An unexpected advantage of owning an old automobile is that it often needs to be repaired, or at least undergo its obligatory annual checkup, and this means that the owner is forced to wander around for an hour or so in various dull urban environments where he wouldn't normally set foot. Consequently, one often makes interesting discoveries.
Yesterday afternoon, at St-Marcellin (home town of the famous cheese), I wandered down an unfamiliar lane in order to visit a big nondescript warehouse that is totally specialized in the sale of cheap and nasty goods made in Asia. If I understand correctly, the lady behind this enterprise had been an enthusiastic tourist in lands such as Indonesia. One day, she decided to pay cash for a container of assorted merchandise that would be delivered to St-Marcellin. That must have been several years ago. Since then, has she purchased further containers full of this stuff, or is she still trying to find buyers for the initial delivery? I really don't know… but I find it hard to believe that many of the sturdy local folk would be tempted to track down this out-of-the-way warehouse and buy goods there. But I may be wrong. After all, I've never been inside the homes of many citizens of St-Marcellin. Maybe, if we were to conduct a rigorous survey, we would discover that there's an amazingly large proportion of Asian junk decorating the local living rooms.
Be that as it may, the part of the warehouse that fascinated me most of all was a tiny corner holding an upright pile of objects that appeared to be Australian didgeridoos… which normally look like this:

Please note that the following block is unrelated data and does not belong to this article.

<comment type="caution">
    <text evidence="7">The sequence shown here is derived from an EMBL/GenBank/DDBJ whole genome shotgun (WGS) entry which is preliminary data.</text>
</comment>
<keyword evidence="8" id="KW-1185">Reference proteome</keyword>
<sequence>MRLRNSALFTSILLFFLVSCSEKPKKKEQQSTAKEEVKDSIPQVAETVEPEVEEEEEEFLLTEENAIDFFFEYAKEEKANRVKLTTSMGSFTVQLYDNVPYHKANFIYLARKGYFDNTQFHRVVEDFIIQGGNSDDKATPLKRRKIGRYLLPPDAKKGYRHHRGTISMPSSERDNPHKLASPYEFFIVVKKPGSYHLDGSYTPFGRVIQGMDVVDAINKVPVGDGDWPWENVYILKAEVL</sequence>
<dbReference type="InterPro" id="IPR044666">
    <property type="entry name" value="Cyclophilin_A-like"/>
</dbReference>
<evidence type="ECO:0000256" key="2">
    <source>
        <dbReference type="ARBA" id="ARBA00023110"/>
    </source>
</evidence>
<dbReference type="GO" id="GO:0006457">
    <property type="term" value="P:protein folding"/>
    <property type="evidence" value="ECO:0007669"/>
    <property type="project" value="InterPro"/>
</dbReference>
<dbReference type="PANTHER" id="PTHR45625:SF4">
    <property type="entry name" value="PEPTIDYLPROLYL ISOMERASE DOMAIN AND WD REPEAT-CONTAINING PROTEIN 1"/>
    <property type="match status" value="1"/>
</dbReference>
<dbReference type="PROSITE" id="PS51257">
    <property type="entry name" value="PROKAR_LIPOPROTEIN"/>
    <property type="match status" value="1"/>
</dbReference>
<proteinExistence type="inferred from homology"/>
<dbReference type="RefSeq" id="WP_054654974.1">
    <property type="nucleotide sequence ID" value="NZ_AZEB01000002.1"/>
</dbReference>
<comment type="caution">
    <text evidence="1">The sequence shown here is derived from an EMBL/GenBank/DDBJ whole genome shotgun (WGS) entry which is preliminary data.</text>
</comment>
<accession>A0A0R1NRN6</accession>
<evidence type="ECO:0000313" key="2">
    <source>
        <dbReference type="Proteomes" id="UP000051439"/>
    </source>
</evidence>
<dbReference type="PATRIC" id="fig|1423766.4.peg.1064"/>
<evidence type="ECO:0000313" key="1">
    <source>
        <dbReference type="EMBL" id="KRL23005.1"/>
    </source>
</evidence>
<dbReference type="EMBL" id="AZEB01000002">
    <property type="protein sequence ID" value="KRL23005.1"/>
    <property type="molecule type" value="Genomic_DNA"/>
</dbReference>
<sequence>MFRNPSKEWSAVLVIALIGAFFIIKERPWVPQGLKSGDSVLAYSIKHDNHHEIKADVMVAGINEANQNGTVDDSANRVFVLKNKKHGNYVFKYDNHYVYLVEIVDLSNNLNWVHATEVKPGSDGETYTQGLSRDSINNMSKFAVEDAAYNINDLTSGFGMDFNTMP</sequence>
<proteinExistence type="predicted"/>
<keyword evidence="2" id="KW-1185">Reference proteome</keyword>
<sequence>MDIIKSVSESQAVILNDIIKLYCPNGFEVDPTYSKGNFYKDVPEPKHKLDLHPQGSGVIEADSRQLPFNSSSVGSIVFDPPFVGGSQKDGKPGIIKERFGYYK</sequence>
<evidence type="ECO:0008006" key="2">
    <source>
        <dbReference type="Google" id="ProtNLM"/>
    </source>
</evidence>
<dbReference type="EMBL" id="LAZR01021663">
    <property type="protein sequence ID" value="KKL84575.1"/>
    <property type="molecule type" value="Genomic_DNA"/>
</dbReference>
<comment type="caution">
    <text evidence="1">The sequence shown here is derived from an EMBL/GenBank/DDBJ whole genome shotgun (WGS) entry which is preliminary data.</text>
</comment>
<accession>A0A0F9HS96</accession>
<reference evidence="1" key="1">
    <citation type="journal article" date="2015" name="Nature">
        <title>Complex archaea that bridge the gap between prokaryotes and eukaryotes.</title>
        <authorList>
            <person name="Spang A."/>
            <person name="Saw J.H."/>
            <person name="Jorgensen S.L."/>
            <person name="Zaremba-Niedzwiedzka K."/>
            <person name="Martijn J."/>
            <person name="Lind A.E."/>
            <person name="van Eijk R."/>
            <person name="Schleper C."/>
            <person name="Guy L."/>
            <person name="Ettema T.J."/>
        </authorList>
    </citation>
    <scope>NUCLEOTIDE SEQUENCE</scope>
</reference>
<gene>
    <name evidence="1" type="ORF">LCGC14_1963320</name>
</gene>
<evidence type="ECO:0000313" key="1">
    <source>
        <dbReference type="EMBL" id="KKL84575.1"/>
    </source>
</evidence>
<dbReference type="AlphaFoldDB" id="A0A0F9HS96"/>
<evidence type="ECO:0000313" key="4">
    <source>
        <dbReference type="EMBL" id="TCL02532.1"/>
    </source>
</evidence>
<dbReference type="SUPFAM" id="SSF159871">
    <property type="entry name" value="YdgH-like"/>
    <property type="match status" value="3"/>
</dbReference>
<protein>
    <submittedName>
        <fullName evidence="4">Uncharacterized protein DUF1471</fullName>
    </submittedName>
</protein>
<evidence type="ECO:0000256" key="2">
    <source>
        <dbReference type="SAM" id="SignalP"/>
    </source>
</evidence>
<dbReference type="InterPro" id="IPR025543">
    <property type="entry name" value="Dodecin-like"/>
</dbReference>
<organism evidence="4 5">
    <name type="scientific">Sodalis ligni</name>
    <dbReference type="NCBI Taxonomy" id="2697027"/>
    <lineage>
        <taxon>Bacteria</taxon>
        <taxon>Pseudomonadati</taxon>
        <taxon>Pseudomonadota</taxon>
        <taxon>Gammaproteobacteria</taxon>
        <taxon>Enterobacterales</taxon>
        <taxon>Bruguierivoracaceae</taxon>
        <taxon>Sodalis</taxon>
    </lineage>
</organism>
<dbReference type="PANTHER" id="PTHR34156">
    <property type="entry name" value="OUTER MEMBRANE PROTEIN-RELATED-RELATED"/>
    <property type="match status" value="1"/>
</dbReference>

Now, the didgeridoos on sale in the warehouse at St-Marcellin didn't really look much like that. First, they were almost perfectly cylindrical, from one end to the other, rather than tapered. Next, when I picked up one of them, I found that it was quite light: not at all what you would expect in the case of a hollowed-out eucalyptus sapling some 2 meters in length. Then, the decoration had a glossy plastic look, as if it were composed of sheets of industrially-printed fake-Aboriginal graphic designs that had been glued onto the surface of the cylinder. Finally, the price of these objects was more-or-less standard, no matter what the size and decoration: a couple of dozen euros. It was then that I noticed, on a price tag, that these didgeridoos were in fact made out of bamboo and manufactured in Indonesia. As the lady at the sales counter put it, they were purely decorative didgeridoos. Instantly, I started to wonder whether there were many families in the St-Marcellin area that boasted the presence, hanging on a wall, of a fake decorative didgeridoo.
An unexpected advantage of not having many local friends (in my case, not a single individual living in St-Marcellin) is the negligible likelihood of receiving this kind of object as a gift from a kind-hearted person thinking that it would bring me warm memories of my distant land of birth. Today, of course, if such a calamity were to hit me, I could always hand the object over to my dog Fitzroy. All I would need to do, then, is to leave the chewed remnants of the instrument on the kennel roof, and inform my kind-hearted friend that a slight but unfortunate accident had occurred when I was teaching Fitzroy to play the didgeridoo…